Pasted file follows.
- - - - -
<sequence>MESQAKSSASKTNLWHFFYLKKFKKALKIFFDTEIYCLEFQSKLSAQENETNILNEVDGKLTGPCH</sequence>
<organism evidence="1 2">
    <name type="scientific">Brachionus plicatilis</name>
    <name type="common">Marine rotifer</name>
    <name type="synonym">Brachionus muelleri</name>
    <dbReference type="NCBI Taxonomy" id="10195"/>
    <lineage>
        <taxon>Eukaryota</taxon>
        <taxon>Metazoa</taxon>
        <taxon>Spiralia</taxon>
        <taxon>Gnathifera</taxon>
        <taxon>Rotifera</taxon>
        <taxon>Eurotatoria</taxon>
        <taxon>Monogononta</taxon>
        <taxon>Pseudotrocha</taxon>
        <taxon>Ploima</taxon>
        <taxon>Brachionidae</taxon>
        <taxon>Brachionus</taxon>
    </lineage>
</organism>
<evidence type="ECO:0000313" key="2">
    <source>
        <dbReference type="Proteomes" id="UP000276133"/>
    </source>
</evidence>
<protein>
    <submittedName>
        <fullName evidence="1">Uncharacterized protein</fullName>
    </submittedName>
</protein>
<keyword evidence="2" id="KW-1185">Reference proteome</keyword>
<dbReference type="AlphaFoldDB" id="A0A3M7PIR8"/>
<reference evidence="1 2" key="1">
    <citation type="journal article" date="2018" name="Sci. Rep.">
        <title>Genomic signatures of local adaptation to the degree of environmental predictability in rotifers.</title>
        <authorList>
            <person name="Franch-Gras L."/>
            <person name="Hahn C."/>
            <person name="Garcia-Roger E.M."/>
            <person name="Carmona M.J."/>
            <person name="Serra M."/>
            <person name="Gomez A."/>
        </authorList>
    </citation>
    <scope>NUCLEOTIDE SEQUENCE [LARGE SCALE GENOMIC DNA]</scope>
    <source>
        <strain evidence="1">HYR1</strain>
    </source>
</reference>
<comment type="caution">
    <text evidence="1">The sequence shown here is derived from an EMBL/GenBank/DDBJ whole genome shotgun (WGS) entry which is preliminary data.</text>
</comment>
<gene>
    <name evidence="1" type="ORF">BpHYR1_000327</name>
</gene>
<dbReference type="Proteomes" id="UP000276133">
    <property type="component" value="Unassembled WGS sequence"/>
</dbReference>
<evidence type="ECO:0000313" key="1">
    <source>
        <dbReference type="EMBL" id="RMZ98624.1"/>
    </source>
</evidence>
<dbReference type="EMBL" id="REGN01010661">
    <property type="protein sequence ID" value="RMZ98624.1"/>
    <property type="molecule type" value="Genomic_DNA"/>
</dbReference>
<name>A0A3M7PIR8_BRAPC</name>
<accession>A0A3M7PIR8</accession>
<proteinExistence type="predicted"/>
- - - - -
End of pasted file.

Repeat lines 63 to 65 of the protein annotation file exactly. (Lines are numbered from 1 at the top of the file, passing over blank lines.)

</evidence>
<dbReference type="EMBL" id="REGN01010661">
    <property type="protein sequence ID" value="RMZ98624.1"/>